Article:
Explores social issues, politics and current events in a brutally frank but upbeat way. Honest.
Recent Work
Through the eyes of its main characters — Lemont Brown, an aspiring writer and single parent; Susan Garcia, a woman breaking the glass ceiling; and Clyde, whose warped street smarts are at odds with common sense — Candorville explores the issues of our time, from politics and current events to the cultural and socio-economic importance of Star Trek vs. Star Wars. In Candorville, it's all honesty all the time.

Candorville has built a large loyal fan base appearing in hundreds of U.S. newspapers large and small. There have been seven compilation books — "Thank God for the Culture Clash" (2005), "Another Stereotype Bites the Dust" (2006), "Katrina's Ghost" (2011), "The Starbucks at the End of the World" (2011), "RUN! Vampires, Werewolves, The One That Got Away, and Other Demons" (2011), "Does the Afterlife Have Skittles?" (2013) and "Goodnight Grandpa" (2015).
About the Creator
Bell was born in south-central Los Angeles in 1975. His parents, both teachers, soon moved to East Los Angeles. At a young age, he remembers going along with his mother while she attended classes at Cal State Los Angeles. Darrin would sit in a corner with some art supplies, quietly drawing.

During most of his school years, a time when urban school districts were being desegregated, he was bused to schools as much as two hours away. "We were always minorities in every neighborhood we lived in, which I think opened my eyes a bit more to the rest of the world," he says. "I've always had friends who were different from me, so I have a lot of respect for diversity."

About the time Darrin enrolled at Berkeley in 1993, he developed the concept for a strip called Lemont Brown, which evolved into Candorville.

Bell started freelancing editorial cartoons while attending the University of California, Berkeley, where he obtained a degree in political science. His cartoons have appeared in the Los Angeles Times, San Francisco Chronicle, The New York Times and several other publications, as well as on MTV, CNN, CBS, NBC and ABC. Although he took a break from drawing editorial cartoons soon after 9/11, his interest in the medium rekindled and the Writers Group began syndicating them in 2013. The cartoons come from a black/minority perspective but comment on a wide range of issues. "I believe there's no issue of relevance that doesn't also affect minority communities just as it does the white community," Bell says.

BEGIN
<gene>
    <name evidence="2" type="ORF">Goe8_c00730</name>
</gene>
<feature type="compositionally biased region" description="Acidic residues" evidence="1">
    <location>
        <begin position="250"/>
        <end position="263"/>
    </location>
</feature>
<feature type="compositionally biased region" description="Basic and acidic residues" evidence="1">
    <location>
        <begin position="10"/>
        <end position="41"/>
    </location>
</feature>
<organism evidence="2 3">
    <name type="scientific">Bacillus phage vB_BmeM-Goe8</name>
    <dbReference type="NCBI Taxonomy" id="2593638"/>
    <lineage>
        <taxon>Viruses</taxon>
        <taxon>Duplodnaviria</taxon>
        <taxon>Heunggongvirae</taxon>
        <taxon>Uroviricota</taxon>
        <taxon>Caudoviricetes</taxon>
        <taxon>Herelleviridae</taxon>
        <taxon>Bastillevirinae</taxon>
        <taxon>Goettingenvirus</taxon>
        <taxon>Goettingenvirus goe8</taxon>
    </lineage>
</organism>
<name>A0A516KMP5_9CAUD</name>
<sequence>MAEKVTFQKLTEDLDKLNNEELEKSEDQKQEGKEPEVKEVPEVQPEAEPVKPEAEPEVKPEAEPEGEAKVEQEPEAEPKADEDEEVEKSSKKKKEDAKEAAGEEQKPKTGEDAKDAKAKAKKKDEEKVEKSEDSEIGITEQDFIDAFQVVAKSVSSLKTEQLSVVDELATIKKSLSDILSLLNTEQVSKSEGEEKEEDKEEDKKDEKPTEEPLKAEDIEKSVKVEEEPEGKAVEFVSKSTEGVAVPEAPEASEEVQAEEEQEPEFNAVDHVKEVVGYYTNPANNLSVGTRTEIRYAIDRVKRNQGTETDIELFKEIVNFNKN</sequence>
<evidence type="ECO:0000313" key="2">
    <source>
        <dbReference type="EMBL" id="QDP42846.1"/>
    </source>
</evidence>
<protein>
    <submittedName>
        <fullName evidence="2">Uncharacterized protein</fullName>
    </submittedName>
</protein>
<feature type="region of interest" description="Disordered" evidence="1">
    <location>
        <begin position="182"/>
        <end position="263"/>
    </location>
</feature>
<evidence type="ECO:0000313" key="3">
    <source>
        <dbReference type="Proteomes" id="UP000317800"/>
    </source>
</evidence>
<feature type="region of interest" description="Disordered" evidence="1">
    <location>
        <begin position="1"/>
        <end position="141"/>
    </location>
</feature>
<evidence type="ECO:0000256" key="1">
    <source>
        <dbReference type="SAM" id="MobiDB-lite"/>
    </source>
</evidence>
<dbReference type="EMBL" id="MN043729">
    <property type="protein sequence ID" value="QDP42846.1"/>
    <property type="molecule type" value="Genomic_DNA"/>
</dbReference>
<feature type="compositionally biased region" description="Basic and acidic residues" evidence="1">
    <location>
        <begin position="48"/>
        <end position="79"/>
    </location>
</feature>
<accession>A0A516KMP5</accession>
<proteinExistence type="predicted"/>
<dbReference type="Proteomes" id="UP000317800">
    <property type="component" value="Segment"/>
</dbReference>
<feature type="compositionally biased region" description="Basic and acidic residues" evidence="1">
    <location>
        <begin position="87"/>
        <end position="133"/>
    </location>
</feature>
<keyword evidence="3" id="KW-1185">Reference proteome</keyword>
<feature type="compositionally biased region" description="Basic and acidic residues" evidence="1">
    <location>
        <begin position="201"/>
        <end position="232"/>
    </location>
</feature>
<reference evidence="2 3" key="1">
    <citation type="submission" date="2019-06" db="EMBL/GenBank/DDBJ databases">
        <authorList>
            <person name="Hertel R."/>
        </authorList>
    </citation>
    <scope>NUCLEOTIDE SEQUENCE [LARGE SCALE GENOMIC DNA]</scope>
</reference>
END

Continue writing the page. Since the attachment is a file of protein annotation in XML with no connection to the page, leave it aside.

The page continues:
Bell won the 2019 Pulitzer Prize for Editorial Cartooning "for beautiful and daring editorial cartoons that took on issues affecting disenfranchised communities, calling out lies, hypocrisy and fraud in the political turmoil surrounding the Trump administration."

In the late 1990s, Bell formed a partnership with writer Theron Heir and the two launched Rudy Park. Today, Bell both draws and writes the strip, also syndicated by the Washington Post Writers Group.

Bell lives in Sacramento with his wife and three children.
Meet the Characters

Lemont Brown

Lemont Brown is an aspiring writer who, to date, has not yet sold anything to The New Yorker. His father left when he was very young, and his mother raised him by herself. He can usually get a date but his relationships never last very long, perhaps because he is semi-subconciously in love with his childhood friend Susan. He has wonderful toddler son Lionel, whose mother, unfortunately, is a vampire.

Clyde Finster

Clyde (that's C-Dog to you, *%#@%$!) is the epitome of a young, street-wise thug. Uneducated, unscrupulous, always looking for a fast buck (better check your wallet), he is serious (well, semi-serious) only about his rapping career. He may be hardcore, but he is all heart with his mother (that's C-Bear to her).

Susan Garcia

Susan is very smart and very ambitious. Her parents are Mexican immigrants who worked hard to put her through school. Susan does have a tendency to be wrapped up in her own problems, but she is sensitive enough to Lemont to always know what he leaves unsaid.